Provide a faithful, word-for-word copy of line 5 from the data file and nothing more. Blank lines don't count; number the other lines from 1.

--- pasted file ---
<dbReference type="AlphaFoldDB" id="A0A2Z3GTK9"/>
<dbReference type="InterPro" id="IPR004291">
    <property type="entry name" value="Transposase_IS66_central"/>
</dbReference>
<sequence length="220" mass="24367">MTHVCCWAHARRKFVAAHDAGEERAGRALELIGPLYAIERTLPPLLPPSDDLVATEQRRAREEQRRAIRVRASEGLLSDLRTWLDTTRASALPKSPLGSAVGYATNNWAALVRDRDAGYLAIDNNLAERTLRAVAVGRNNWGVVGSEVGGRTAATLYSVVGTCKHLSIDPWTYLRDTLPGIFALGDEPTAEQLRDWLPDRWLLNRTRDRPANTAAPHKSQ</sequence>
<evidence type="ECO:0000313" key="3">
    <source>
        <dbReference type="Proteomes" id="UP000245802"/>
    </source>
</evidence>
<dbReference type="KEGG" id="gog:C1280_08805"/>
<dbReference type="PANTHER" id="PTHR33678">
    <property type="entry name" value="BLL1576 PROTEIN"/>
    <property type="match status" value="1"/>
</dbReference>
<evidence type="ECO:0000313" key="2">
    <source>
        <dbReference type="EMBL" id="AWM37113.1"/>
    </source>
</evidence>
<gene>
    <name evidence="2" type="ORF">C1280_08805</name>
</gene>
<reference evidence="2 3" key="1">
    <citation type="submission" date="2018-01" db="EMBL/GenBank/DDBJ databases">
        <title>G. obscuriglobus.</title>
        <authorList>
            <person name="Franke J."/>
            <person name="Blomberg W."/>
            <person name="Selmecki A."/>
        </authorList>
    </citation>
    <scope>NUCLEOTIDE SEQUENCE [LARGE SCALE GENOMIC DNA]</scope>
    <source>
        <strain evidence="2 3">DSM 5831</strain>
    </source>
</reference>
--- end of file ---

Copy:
<sequence length="220" mass="24367">MTHVCCWAHARRKFVAAHDAGEERAGRALELIGPLYAIERTLPPLLPPSDDLVATEQRRAREEQRRAIRVRASEGLLSDLRTWLDTTRASALPKSPLGSAVGYATNNWAALVRDRDAGYLAIDNNLAERTLRAVAVGRNNWGVVGSEVGGRTAATLYSVVGTCKHLSIDPWTYLRDTLPGIFALGDEPTAEQLRDWLPDRWLLNRTRDRPANTAAPHKSQ</sequence>